Year: 2019 Source: Suicide and Life Threatening Behavior. (2019).49(4), 1178-1186. SIEC No: 20190624

For decades, policymakers and suicide prevention advocates have questioned whether exposure to media with suicide themes, whether television, movies, or music, could increase suicide risk among youth. To date, no clear picture has emerged, with data inconsistent
To access whether current evidence can support concerns that fictional media increases risk of viewer suicidal ideation.
Materials & Methods
Two broad forms of data consider the issue, namely society‐level aggregate data, and data from smaller correlational and experimental studies. The current article examined the evidence for suicide contagion by fictional media with a methodological and meta‐analytic review.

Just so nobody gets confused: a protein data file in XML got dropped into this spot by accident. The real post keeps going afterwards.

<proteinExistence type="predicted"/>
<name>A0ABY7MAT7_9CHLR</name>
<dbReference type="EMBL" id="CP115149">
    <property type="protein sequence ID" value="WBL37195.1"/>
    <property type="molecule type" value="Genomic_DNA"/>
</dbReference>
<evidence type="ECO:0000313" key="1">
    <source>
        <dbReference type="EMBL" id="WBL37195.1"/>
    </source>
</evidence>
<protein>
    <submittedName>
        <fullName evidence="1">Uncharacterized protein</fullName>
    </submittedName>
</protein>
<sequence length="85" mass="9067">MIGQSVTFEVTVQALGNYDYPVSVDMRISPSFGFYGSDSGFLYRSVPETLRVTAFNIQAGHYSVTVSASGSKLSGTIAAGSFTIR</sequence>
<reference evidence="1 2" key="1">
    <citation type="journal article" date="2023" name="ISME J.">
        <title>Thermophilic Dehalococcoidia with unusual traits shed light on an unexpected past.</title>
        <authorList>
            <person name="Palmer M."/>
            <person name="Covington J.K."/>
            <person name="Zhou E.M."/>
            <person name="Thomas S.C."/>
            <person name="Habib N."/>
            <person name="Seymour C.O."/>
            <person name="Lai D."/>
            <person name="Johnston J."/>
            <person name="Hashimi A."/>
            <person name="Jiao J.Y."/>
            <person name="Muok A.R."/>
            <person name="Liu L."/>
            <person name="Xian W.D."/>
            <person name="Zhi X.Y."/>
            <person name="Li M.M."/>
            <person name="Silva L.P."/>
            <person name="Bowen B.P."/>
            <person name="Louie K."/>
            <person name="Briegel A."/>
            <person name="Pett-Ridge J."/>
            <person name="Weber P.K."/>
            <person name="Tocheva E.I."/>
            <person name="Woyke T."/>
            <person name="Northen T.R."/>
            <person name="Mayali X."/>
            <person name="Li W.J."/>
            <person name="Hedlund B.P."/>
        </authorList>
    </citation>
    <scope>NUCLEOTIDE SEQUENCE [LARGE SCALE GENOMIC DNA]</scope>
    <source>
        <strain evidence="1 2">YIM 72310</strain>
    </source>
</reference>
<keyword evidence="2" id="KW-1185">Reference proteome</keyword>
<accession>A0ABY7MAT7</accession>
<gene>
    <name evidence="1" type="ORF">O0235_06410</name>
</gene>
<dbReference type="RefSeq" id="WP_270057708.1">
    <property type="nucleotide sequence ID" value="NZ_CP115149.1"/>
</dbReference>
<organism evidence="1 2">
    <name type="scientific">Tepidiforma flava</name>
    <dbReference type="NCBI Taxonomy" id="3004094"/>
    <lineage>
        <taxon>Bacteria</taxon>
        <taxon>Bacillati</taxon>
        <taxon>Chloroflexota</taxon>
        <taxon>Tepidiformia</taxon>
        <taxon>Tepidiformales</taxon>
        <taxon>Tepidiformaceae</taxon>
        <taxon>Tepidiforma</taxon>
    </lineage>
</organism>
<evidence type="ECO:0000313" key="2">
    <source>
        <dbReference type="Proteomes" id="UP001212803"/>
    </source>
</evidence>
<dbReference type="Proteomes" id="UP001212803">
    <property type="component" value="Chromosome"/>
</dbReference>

Results suggest that current data do not support the theory that suicide contagion by fictional media occurs.
In addition to lack of consistency in current research results, widespread methodological concerns limit confidence in conclusions from many studies. A commitment to better methods and open science is warranted.
It is recommended that individuals exercise caution in public statements linking suicide‐themed fictional media to suicide contagion as data may not be able to support such claims.